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Nellie Gardner Horticulturist Flower Fields and FarmingFarming is just part of my way of thinking. I am always looking at the world through the eyes of a farmer, which means wondering what the soil is like, looking at the crops being grown, and wondering where the food and flowers in the grocery store came from, among other things. Farming is big business now in this country and many others, but it all boils down to how the plant roots relate to the surrounding soil. The chemistry and physics of that relationship is being researched and understood better every day. Our ancestors understood that, and to them it was simpler; add organic matter in the form of rotted household waste and manure every year, to build up the soil.

Flowers are farmed both outside and in greenhouses around the world. Many of the flowers sold in the US are imported from South America. Historically many of the flowers sold here were grown here both on farms like mine, but also in large greenhouse ranges, that now find it hard to compete. Many areas were known for the quality of their flowers; Corfu, NY for sweet peas, once sent to the white house, Boston for their greenhouses full of sweet smelling carnations.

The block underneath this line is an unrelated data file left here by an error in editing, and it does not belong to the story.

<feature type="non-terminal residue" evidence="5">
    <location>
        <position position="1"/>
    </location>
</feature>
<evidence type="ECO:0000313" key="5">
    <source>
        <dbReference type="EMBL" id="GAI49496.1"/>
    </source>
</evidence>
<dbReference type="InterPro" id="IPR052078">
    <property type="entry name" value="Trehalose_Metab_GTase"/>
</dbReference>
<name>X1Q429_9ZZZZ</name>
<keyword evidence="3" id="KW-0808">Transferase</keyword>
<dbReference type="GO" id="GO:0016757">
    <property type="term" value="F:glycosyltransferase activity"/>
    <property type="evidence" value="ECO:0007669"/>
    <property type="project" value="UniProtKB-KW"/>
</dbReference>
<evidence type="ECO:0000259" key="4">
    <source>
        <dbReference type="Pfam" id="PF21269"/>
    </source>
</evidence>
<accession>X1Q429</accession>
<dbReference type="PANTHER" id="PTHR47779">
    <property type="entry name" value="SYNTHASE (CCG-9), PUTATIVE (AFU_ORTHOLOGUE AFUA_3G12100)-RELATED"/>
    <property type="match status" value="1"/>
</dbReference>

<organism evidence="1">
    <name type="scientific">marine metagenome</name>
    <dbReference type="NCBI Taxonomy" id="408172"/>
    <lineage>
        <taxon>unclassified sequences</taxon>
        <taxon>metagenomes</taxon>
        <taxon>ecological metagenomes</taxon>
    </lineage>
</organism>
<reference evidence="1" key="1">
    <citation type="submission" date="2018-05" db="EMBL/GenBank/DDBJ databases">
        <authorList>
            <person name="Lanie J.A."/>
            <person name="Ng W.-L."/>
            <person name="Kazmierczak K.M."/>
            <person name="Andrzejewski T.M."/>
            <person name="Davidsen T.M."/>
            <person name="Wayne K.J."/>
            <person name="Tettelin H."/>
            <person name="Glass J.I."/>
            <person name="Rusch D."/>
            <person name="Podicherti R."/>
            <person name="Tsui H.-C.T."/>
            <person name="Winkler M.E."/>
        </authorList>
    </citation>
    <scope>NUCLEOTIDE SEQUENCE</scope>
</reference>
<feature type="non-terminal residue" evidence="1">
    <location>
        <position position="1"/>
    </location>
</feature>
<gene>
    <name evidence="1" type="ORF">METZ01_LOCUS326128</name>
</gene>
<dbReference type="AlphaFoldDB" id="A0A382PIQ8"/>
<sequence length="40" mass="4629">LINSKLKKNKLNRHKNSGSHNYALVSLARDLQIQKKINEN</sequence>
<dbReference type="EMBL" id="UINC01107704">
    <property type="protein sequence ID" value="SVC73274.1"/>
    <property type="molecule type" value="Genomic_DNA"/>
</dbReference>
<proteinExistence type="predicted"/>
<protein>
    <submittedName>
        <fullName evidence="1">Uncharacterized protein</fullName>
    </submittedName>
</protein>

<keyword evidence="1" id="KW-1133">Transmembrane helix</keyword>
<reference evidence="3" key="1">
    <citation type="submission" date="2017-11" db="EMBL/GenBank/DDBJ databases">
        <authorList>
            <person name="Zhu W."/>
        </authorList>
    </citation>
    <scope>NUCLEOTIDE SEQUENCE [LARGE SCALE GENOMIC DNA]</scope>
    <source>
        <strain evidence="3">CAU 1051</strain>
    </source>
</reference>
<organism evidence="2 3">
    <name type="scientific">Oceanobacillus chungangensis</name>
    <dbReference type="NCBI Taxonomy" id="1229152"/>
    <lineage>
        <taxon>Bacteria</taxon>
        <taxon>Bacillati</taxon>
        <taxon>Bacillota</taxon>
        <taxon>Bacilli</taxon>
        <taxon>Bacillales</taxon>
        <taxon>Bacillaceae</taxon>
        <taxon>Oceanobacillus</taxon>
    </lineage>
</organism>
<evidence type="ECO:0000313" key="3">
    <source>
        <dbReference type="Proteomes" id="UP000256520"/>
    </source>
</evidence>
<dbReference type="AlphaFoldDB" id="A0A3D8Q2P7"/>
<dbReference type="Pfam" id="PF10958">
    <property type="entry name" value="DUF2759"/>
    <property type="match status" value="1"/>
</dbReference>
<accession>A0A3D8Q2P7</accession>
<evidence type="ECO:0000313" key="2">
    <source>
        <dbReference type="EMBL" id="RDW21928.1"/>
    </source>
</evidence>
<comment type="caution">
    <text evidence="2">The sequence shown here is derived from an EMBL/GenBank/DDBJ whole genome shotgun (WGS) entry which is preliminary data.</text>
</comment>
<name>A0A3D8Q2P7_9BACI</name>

A concern for where flowers, and food, comes from and how it has been grown, has emerged lately and many people are looking for locally grown products. Both for environmental reasons;

transportation costs, and ethical reasons; labor in developing countries, a return to locally grown is spurring the growth of small farms. The specialty cut flower industry has benefited from this and membership in the Association of Specialty Cut Flower Growers, www.ASCFG.org has grown over the past decade.

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